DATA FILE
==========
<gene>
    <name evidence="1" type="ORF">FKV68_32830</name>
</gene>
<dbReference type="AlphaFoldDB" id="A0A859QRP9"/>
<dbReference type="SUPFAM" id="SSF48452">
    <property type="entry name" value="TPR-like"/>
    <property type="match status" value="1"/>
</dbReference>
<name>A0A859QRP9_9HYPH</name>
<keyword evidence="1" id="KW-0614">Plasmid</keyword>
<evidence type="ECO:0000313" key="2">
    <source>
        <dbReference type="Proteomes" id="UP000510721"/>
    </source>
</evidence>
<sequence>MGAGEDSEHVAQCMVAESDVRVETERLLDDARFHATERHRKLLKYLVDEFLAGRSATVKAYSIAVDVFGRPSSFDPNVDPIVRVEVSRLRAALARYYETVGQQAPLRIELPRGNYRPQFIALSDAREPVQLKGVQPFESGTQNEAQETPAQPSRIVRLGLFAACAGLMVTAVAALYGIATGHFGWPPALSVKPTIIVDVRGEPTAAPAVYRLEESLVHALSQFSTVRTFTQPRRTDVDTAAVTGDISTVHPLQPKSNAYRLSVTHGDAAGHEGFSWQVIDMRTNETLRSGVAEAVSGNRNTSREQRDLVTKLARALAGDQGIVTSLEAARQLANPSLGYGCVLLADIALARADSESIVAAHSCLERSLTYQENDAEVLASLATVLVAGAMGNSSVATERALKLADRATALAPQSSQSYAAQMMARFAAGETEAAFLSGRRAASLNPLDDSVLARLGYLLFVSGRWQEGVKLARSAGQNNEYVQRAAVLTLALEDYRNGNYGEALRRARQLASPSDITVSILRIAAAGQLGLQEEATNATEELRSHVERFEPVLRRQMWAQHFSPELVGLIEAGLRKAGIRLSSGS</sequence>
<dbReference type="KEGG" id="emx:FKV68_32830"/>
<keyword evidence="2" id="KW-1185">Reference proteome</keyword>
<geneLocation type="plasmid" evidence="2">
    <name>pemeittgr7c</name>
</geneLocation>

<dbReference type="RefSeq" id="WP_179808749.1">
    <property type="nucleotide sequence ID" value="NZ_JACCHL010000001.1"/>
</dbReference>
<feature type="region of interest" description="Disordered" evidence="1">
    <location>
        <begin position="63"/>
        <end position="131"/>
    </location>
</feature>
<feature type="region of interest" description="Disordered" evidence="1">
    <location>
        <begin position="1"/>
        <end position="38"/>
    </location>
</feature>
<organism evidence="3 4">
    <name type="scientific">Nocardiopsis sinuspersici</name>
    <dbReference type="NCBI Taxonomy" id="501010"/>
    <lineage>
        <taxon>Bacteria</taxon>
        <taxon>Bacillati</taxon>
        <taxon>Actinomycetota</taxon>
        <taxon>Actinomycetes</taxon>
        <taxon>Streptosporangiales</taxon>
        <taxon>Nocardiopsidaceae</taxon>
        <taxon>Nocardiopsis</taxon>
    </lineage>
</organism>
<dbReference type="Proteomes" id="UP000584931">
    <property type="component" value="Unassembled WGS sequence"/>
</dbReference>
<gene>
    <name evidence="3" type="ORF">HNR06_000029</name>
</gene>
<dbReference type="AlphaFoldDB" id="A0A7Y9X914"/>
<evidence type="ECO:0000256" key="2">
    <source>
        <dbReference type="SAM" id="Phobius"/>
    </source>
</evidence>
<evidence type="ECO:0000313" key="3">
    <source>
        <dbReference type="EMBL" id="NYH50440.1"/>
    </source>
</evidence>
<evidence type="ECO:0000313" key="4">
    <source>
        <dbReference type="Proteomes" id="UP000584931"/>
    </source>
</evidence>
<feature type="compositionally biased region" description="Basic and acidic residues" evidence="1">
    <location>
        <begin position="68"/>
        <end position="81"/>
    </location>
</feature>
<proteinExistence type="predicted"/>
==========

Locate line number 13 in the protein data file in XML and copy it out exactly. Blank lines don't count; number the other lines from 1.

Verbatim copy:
        <dbReference type="Proteomes" id="UP000510721"/>